Rebunking Claim: 150,000 hours is over 17 years. If you owned a light bulb that lived for over 17 years, you’d become too attached to it. You’d name it, buy it clothes, and expect it to go to college. This is why the shadowy field of higher education has suppressed light bulb lifespans. Colleges don’t want to go through the hassle of reading application essays written by a bunch of light bulbs. Sure, they don’t want to go through the hassle of reading essays written by humans either, but until they learn to limit human lifespans to 17 years, this is the next best thing.

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Conspiracy Claim: Free energy sources such as perpetual motion machines and cold fusion generators have been stifled by special interest groups, mainly the fossil fuel and nuclear power industries. Without that interference, we could have pollution-free, no-cost energy sources.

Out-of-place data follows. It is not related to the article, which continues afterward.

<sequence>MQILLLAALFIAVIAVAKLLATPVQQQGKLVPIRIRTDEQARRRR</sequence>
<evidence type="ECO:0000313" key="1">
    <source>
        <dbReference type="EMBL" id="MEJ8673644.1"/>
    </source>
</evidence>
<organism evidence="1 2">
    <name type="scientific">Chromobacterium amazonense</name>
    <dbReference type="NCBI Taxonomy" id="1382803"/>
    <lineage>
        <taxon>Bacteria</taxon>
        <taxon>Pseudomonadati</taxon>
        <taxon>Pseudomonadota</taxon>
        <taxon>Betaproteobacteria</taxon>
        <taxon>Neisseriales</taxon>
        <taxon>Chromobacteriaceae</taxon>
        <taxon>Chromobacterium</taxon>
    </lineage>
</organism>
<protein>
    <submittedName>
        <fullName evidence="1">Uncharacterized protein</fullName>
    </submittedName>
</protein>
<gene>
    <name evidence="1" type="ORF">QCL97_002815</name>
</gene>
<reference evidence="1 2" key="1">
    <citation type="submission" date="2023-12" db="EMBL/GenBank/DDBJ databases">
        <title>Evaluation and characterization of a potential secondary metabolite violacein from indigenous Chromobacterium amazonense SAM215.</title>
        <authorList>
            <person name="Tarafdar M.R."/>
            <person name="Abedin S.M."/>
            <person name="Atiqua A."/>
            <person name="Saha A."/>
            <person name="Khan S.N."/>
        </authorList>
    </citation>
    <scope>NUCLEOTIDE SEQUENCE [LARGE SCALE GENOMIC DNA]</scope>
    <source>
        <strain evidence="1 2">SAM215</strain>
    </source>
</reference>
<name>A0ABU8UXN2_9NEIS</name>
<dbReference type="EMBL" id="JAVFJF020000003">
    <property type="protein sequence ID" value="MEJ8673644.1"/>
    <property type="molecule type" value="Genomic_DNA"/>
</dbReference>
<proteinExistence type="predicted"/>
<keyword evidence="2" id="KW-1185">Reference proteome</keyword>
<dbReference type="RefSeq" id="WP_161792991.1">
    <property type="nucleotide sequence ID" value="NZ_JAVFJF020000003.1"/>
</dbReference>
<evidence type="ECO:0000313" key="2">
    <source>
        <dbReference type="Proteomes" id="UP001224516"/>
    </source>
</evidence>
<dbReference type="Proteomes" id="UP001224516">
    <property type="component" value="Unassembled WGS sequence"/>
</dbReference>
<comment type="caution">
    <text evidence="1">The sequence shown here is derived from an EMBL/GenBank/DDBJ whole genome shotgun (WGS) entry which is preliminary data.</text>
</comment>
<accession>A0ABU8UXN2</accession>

Debunking Claim: Free energy sources go against the laws of physics, specifically the conservation of energy. Energy cannot simply be created from nothing. Fossil fuel and nuclear energy industries aren’t suppressing free energy, the laws of physics are.

Rebunking Claim: While they are currently preventing perpetual motion machines and other free energy sources from working, the laws of physics are simply waiting to receive a large enough bribe to allow them exist. Leave a large enough bag of cash outside of a particle accelerator and the impossible will become possible. Humans will be able to do whatever we want, including bringing Einstein and Newton back to life and making fun of them for being stupid and not thinking with their wallets.